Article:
Capital Markets

Ceridian Fires Exec for Passing Secrets to Hedge Fund

The dust-up between the company and Pershing Square Capital highlights the tensions between activist funds and the management and boards of their t...
David KatzMay 14, 2007

Ceridian Corporation, the scandal-plagued payroll-services company, announced on Monday that it had fired Gary Krow, the president of its thriving Comdata division, for disclosing confidential information to Pershing Square Capital and “unauthorized meetings” with the hedge fund.

The company’s board learned about Krow’s alleged misconduct through documents and testimony provided in a lawsuit by Pershing Square, according to a Ceridian press release. The hedge funds’ prominent founder, William Ackman, sued Ceridian in Delaware Chancery Court on March 7. Pershing demanded that the company let him view and distribute the full contents of two letters he claimed that the executives had sent to the board that allegedly criticized the company’s previous chief executive officer, Ronald Turner, and the board’s ability to rein him in. On May 11, 2007, the court denied Pershing Square’s request.

The two executives, Pershing Square says in a release, were Krow and former Ceridian CFO Doug Neve. Krow, whose number at Ceridian had been disconnected, could not be reached at presstime. Pershing Square said it was “disappointed but not surprised” at the firing of Krow, who was also an executive vice president of the company. A Ceridian spokesman said that the company had no comment on Pershing’s response.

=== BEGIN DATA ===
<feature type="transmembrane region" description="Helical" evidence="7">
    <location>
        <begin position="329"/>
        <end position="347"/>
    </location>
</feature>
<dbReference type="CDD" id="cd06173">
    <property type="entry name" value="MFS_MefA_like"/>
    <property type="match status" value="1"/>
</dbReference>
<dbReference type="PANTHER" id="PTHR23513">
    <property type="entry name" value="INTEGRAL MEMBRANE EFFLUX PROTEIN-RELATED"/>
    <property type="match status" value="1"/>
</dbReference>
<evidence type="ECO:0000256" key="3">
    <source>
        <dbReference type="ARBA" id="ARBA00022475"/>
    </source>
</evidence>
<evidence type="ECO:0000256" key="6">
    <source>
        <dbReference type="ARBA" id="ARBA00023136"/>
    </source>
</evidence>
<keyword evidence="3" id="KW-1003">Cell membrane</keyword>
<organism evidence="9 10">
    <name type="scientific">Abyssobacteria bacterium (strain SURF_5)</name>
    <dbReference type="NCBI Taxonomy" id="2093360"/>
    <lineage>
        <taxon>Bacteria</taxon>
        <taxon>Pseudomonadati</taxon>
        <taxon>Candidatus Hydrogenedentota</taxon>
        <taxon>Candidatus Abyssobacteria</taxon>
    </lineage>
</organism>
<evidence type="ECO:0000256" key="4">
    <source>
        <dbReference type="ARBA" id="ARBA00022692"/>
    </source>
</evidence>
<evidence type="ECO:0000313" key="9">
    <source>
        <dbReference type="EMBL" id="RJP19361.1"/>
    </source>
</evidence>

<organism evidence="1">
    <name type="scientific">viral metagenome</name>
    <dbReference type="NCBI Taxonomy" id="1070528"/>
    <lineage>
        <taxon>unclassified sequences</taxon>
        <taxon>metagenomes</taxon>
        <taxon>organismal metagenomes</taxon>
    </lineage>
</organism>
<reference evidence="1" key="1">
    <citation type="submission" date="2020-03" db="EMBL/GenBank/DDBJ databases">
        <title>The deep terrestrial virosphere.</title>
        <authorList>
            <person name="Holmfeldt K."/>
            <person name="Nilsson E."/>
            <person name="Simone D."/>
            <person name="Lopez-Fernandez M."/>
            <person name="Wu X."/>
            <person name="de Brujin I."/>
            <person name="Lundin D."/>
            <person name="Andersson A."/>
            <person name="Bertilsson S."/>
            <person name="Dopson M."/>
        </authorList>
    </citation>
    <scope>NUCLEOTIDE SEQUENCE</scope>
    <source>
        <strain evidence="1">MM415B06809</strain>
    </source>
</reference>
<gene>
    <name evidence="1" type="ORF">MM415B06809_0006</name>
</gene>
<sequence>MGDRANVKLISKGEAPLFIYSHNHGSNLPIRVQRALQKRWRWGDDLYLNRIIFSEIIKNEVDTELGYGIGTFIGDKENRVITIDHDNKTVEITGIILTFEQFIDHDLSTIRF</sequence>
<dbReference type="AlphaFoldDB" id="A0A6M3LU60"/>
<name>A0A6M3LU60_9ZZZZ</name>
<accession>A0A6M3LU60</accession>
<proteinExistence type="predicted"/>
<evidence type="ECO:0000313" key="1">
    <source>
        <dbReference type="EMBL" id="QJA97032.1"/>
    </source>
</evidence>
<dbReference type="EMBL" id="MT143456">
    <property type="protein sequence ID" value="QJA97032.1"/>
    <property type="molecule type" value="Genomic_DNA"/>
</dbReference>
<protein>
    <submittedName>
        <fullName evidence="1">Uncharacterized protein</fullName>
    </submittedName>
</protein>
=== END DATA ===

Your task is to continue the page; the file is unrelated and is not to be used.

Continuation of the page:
The dust-up between Ceridian and Pershing Square spotlights some of the tensions that can ensue when relations between activist hedge funds and the management and boards of their corporate targets start turning sour.

As of early March, Pershing Square, which manages about $3 billion had bought up 14.2 percent of Ceridian’s shares and launched a proxy fight to install a new board slate that included him. When Ceridian announced that Neve, its finance chief since 2005, would be stepping down, it drew harsh words from Ackman. “The announcement of [Neve’s] departure is a real disappointment,” he said in a press release, describing Neve as a “first-class CFO.”

When Pershing Square first bought a large bloc of Ceridian shares in 2006, it had only intended to hold them as a passive investment, Ackman claimed in a letter to the board. But at a meeting with current CEO Kathryn Marinello in January of this year, Ackman sensed that Marinello intended to pursue an acquisitions strategy and perhaps fire Krow, the president of Ceridian’s successful credit-card subsidiary.

That prompted the hedge-fund chieftain — who favored a Comdata spin-off and wanted the company to focus on its flagging human-resources-services business — to go activist, he wrote. For her part, Marinello wrote back to Ackman that there had been a “miscommunication” and that neither an acquisitions-driven strategy nor Krow’s dismissal were afoot.

Ackman noted then that Neve had been widely credited with re-staffing and rebuilding Ceridian’s finance operations and with restoring investor confidence in the face of a lengthy Securities and Exchange Commission probe of the company, five restatements, and a bevy of alleged accounting violations.

Jim Burns, executive vice president of Ceridian and president of Ceridian International, was named to temporarily replace Krow at Comdata.

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